Gastric cancer (GC) is an aggressive disease with high mortality rates. Lymph node (LN) staging of GC is a major source of controversy. The aim of this study is to compare the prognostic value of 3 different LN classifications for patients with resected GC: the eighth TNM staging system, lymph node ratio (LNR, ratio between positive and total LN) and a new anatomic-based classification (Choi classification).
Materials and Methods:
A retrospective study of all cases of GC resected in a tertiary hospital in Spain (n=377). Clinical data were collected; histologic slides were reviewed; and univariate and multivariate analyses of disease-free survival (DFS) and overall survival (OS) were performed.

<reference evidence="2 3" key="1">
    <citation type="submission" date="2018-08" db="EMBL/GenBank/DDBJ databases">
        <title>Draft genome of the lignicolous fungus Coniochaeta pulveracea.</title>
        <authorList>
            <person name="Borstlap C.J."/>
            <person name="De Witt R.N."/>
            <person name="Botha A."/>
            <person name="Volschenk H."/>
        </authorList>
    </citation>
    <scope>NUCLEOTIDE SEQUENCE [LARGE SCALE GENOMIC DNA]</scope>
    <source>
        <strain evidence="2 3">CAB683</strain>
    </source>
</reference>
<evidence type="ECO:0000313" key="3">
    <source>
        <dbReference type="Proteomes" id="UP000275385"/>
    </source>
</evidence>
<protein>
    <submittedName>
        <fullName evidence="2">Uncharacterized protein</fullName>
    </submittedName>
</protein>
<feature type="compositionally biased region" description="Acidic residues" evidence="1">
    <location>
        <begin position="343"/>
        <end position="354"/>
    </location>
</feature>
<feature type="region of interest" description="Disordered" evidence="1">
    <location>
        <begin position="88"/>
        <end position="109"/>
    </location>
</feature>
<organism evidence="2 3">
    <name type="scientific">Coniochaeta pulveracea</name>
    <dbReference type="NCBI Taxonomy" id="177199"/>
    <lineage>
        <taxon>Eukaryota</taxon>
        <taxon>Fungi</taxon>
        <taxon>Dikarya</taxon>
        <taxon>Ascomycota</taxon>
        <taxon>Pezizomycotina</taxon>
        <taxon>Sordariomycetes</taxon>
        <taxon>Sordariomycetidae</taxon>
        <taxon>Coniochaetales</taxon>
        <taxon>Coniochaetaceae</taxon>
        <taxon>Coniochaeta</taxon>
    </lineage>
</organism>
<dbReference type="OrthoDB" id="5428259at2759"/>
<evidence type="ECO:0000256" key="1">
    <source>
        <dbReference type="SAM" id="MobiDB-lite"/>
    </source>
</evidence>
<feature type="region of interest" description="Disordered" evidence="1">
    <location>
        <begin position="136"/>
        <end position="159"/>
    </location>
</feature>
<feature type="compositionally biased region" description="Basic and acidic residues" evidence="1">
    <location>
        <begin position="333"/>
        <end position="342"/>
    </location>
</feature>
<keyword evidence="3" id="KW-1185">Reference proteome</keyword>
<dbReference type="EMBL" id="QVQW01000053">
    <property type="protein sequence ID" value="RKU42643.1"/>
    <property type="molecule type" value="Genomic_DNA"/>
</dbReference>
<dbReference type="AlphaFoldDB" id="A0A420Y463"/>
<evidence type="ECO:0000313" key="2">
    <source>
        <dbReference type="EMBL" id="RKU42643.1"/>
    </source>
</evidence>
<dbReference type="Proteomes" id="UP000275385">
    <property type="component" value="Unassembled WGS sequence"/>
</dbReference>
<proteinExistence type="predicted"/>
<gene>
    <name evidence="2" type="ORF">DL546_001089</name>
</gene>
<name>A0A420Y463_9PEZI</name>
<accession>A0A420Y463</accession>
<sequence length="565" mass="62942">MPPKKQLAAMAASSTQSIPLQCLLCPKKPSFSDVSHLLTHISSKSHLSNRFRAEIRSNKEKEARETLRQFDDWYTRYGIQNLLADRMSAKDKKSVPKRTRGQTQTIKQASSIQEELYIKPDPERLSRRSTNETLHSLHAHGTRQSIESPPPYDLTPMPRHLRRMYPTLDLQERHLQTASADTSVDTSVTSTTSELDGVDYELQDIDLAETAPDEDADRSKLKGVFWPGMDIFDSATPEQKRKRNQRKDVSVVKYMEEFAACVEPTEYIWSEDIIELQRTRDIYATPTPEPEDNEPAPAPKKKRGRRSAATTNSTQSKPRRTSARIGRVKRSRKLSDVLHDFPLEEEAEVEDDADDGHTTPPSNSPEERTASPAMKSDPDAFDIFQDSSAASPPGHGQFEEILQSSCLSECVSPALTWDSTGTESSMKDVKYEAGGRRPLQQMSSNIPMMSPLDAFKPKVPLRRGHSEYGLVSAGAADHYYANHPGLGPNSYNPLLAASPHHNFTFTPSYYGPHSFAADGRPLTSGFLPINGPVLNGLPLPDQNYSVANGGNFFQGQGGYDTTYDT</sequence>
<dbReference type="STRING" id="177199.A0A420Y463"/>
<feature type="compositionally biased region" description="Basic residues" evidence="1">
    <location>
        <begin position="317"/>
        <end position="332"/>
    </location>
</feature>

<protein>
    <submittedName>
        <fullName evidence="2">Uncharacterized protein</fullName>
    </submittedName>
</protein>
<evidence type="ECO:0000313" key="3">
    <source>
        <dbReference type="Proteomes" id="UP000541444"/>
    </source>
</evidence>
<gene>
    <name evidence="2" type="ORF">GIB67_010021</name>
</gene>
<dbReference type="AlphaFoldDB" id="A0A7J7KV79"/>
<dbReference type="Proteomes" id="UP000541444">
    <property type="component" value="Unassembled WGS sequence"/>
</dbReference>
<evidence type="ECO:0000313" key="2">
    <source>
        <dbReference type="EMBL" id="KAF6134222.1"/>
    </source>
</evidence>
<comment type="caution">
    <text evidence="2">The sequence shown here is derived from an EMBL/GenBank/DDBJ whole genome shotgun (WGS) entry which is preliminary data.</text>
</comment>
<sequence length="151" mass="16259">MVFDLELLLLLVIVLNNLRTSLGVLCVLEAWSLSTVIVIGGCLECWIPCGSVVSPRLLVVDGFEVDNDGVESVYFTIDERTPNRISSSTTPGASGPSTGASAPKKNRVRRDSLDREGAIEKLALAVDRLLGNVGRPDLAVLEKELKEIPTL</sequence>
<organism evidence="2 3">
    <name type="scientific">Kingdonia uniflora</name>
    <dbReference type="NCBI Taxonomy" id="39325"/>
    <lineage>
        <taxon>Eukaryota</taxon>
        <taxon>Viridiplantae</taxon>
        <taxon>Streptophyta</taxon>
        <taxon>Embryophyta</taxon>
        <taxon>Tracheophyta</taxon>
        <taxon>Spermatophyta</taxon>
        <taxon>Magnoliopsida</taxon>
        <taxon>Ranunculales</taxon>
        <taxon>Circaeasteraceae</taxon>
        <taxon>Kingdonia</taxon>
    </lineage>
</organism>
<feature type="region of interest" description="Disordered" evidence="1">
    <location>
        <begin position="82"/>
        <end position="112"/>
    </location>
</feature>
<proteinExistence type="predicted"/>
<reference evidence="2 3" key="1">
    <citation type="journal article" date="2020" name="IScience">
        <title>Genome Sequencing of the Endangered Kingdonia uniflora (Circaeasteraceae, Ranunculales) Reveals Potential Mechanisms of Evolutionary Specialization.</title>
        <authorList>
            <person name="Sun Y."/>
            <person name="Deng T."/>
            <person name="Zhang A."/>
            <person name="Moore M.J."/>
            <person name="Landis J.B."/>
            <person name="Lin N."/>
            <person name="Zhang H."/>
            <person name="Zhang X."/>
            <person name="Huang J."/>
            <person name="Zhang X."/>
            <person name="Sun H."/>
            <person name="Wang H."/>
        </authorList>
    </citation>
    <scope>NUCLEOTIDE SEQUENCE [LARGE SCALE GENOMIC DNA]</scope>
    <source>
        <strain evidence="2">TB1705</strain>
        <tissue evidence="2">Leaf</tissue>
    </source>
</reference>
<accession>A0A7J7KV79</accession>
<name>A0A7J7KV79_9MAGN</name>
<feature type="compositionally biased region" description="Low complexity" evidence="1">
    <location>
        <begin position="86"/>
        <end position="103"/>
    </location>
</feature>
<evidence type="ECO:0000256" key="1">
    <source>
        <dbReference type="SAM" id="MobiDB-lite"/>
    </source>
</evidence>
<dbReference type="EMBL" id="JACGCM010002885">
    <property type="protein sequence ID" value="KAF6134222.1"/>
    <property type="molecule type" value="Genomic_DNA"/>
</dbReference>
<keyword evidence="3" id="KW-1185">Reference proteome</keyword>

In all, 315 patients fulfilled inclusion criteria. Univariate analysis showed that all classifications were significantly associated with tumor death and progression (P<0.001). All staging systems were independent prognostic factors for DFS. Area under the curve ratios for Choi, N stage, and LNR classifications were 0.738, 0.730, and 0.735, respectively. TNM and LNR classifications were independent prognosticators for OS, while Choi classification was an independent factor only in patients with ≥16 LN resected. Area under the curve ratios for Choi, N stage, and LNR classifications were 0.707, 0.728, and 0.732, respectively. Kaplan-Meier curves depending on LNR classification showed the best patient stratification for both OS and DFS.
The 3-staging systems had similar prognostic performance, but LNR-based classification stratified patients better. Further studies are needed to evaluate the impact of the number of LN examined, cutoff values, and anatomic extent of LN disease in GC.